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It happens quite often that the most important papers we read in NLP contain phrases like this in its abstract: "using method X, we improve the state-of-the-art in task Y". It makes the impression that NLP follows a hill-climbing algorithm and if your research fails to advance the SoA, you're doomed.

It is therefore interesting to me when I come across works that don't come close to the SoA and even fail pretty far behind but nevertheless are published in high-profile conferences. Their existence proves that NLP is still a scientific endeavour to some extent.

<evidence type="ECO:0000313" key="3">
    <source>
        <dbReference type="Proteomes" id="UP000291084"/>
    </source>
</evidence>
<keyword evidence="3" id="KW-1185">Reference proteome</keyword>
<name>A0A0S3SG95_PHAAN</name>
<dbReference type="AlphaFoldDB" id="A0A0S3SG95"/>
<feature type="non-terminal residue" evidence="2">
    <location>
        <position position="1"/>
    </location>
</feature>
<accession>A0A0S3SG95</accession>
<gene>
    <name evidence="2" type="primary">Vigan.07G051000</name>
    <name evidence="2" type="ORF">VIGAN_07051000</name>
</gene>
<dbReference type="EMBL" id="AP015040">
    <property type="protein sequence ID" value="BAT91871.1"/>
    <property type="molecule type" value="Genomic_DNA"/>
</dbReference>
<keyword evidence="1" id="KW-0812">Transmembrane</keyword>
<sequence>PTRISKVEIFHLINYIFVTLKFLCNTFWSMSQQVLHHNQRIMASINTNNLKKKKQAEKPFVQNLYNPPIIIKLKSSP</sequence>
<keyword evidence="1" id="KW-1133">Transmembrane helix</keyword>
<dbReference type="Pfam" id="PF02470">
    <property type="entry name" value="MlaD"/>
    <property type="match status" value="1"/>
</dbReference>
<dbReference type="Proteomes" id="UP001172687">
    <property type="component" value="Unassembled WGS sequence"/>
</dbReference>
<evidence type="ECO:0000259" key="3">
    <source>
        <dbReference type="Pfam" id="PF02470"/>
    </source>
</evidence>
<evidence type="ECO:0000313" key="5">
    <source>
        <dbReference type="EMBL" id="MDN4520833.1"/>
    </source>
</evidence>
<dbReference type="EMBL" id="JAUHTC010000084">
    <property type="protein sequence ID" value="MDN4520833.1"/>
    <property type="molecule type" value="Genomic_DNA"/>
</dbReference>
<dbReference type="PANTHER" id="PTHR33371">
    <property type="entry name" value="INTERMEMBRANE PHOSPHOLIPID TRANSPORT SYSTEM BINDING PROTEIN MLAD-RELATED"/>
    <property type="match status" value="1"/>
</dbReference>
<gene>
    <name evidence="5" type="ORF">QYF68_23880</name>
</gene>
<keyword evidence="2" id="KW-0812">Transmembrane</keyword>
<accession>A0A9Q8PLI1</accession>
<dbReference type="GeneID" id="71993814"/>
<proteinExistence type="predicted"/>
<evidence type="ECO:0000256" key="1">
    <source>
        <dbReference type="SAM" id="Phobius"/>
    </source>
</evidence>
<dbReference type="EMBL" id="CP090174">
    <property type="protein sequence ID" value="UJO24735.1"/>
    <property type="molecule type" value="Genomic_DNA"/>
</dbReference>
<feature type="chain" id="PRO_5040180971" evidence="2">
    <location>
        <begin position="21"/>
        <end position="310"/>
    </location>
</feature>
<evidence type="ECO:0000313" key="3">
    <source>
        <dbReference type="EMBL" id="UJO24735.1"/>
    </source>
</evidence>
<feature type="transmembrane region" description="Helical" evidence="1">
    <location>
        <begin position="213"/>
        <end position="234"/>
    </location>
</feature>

Wolfe et al. (2016; EMNLP)[1]: "Our absolute performance is 73.0 for Propbank (dev) and 55.3 for FrameNet (dev). This falls significantly short of the work of Zhou and Xu (2015) at 81.1 (PB dev), FitzGerald et al. (2015) at 79.2 (PB dev), and 72.0 (FN). Those works used non-linear neural models with multi-task distributed representations, which are not comparable to our results. However, the models of Pradhan et al. (2013) at 77.5 (PB test) and Das et al. (2012) at 64.6 (FN test) are roughly comparable, and the performance gap is still significant. While our efforts do not advance the state of the art in SRL, we hope that they are enlightening with respect to the application of various imitation learning methods."

References Edit

  1. Wolfe, Travis, Mark Dredze, and Benjamin Van Durme. "A Study of Imitation Learning Methods for Semantic Role Labeling." EMNLP 2016 (2016): 44.